http://www.eastoregonian.com/eo/loc...endy-paleo-diet
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  #2   ^
Old Mon, May-01-17, 04:15
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JEY100 JEY100 is offline
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Default

Quote:
“Millions of people worldwide have been following the Paleo diet for more than a decade, suggesting that it is indeed sustainable and healthful,” Cordain said.


Hello? Did the potato industry marketing board just awake to the idea that the Paleo diet excludes over-hybridized white potatoes? Do they realize sweet and purple potatoes are allowed? Where have they been the last decade?

Particularly ironic that by Google search rankings the Paleo diet is now less popular than the term Ketogenic, which wouldn't allow any form of starchy tubers. https://www.dietdoctor.com/paleo-movement-dying. The article about the Ketogenic Diet is planned for 2025.

And speaking of The Ketogenic Diet, a new slideshow about it was in the WebMD newsletter and is available on the website, a number of the slides are about the health benefits!
http://www.webmd.com/diet/ss/slideshow-ketogenic-diet

Last edited by JEY100 : Mon, May-01-17 at 06:31.
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  #3   ^
Old Mon, May-01-17, 07:32
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teaser teaser is offline
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For some reason, sustainability of low carb and paleo diets are things that need to be proven--but sustainability of a "moderation" approach that can simply be fitted into a person's lifestyle etc. is something that can just be assumed.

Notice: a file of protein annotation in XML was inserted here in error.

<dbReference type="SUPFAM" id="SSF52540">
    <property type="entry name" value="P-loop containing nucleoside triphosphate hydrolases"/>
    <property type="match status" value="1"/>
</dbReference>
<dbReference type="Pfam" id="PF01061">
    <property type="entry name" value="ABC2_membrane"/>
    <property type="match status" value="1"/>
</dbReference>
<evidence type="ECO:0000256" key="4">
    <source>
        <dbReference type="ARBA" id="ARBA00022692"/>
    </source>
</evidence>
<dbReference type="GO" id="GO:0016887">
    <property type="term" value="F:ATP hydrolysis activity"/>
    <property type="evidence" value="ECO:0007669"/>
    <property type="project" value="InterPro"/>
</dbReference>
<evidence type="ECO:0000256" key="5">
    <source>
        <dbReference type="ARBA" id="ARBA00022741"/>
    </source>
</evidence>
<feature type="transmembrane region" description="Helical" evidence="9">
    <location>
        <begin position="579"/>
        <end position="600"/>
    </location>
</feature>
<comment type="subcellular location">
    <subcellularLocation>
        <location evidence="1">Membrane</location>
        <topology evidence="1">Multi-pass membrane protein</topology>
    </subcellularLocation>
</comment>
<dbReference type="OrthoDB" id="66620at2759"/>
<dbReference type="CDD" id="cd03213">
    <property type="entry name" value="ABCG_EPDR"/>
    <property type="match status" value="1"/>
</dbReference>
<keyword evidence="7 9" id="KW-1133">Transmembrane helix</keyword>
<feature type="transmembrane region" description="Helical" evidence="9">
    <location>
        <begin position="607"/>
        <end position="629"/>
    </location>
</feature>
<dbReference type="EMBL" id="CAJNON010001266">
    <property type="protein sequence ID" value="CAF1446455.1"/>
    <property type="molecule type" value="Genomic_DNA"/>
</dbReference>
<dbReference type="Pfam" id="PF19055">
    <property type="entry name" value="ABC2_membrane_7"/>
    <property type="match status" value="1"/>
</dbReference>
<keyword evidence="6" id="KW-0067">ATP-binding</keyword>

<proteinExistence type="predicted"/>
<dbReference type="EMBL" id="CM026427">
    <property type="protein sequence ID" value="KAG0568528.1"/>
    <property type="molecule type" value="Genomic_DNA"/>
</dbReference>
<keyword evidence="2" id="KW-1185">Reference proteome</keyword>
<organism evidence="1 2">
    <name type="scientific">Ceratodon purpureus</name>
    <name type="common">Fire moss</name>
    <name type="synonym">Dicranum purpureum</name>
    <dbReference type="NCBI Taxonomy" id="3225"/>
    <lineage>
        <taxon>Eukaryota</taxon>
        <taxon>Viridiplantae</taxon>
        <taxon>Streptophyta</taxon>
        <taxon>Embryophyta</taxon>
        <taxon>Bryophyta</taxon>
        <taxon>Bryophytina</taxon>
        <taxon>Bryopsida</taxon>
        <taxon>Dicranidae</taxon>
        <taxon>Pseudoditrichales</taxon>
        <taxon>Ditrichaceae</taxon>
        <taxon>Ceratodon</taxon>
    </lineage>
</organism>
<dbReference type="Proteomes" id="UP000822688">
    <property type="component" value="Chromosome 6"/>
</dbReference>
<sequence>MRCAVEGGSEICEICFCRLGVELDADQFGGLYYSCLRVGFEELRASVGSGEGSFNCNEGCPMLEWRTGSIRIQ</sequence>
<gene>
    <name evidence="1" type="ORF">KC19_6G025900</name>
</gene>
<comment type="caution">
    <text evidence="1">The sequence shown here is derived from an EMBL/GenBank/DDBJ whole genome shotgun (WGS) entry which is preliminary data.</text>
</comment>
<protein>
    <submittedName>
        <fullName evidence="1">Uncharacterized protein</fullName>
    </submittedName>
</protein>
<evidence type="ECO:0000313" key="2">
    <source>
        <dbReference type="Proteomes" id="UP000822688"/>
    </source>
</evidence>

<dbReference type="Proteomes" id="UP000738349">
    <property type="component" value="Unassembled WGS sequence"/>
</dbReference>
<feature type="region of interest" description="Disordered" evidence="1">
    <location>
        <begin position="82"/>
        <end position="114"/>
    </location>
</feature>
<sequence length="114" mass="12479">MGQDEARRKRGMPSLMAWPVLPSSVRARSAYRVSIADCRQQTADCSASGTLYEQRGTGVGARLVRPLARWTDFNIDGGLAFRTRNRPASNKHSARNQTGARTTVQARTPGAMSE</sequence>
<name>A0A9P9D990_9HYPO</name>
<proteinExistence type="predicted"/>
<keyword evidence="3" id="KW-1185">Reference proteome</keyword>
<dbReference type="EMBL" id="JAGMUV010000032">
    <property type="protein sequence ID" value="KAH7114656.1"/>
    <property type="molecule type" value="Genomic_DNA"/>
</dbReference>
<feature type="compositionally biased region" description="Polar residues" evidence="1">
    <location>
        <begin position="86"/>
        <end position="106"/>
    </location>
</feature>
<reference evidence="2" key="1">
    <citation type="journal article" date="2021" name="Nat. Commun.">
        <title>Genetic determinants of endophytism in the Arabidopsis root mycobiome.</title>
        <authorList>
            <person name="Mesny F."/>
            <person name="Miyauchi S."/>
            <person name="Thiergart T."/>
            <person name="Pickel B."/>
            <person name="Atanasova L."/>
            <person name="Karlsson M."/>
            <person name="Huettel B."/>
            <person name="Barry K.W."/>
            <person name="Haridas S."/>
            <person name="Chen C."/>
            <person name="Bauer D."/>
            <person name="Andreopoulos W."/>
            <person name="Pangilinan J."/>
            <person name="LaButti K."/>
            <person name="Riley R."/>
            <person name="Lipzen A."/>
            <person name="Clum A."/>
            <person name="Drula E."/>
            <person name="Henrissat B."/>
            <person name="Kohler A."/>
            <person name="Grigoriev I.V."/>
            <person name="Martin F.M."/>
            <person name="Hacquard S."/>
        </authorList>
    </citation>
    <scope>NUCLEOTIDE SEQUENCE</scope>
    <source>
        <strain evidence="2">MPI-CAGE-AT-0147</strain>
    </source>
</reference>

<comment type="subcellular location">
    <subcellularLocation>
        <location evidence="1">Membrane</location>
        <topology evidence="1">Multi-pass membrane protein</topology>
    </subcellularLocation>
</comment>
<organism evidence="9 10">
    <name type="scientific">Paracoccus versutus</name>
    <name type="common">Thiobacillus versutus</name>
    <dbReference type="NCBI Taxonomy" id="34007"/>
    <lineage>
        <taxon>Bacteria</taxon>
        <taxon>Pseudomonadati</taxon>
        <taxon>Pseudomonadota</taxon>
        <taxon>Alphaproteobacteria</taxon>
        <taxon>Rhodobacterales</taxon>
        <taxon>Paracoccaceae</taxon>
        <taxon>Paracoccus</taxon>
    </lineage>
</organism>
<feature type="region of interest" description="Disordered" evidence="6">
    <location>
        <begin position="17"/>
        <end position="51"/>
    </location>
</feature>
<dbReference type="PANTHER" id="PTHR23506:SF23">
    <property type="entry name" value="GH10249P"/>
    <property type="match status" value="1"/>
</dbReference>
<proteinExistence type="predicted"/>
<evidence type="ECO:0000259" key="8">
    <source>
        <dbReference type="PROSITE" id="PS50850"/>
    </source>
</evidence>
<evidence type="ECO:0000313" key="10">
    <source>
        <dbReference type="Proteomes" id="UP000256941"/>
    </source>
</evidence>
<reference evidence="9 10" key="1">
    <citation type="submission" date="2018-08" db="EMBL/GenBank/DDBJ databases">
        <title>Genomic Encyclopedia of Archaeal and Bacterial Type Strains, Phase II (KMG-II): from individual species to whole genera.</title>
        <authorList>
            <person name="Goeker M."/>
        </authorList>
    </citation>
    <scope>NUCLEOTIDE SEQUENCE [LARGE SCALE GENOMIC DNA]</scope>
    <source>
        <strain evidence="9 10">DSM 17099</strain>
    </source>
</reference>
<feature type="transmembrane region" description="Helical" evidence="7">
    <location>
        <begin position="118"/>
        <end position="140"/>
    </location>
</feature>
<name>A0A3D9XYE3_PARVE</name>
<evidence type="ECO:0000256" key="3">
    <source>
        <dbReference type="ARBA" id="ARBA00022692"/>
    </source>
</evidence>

Restriction bad, moderation good. Check your dictionary, these two words are synonymous to some degree, moderation has lost its true meaning of "the avoidance of excess or extremes," and come to mean "I can haz french fries?" The total restriction of potatoes or sugar is not extreme, because we don't actually need these in our diet. What is moderate? Eating pure cyanide is not moderate, risking some trace cyanide from flax seed consumption can be moderate, the dose makes the poison. The amount of potato or carbohydrate that raises my blood glucose beyond a certain point, or that had my blood pressure going further into hypertension as I got older was not moderate. A food is not moderate, my body's response to a food is what matters. I need a diet that allows my body to maintain a certain homeostasis, a balanced metabolism is what matters, as Dr. Atkins professed, if that requires an "unbalanced" diet, then so be it.

Also--defense of balanced approaches, that doesn't come in when the potato industry is busy with "the all potato diet" type stunts. Stunts that I have no trouble with--the fact that the people who do these often do show some real metabolic improvements only illustrates my theme here, it's not a matter of how ridiculous your diet isn't, it all comes down to how well your body is capable of balancing things in response to given inputs.
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  #4   ^
Old Mon, May-01-17, 11:01
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WereBear WereBear is offline
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The potato industry is responding to lost profits, not lost health.
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  #5   ^
Old Mon, May-01-17, 13:20
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thud123 thud123 is online now
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The DD article prompted me to do a comparison. Little to do with the price of potatoes but I thought it interesting. Those little paleo spikes happen around the first of the years, I suppose people looking to take a break from pounding themselves with sugar. I expect the "keto" line to be the same with nothing really learned.



to quote the rock singer Sting in one of his songs, "Men go crazy in congregations but only get better one by one..."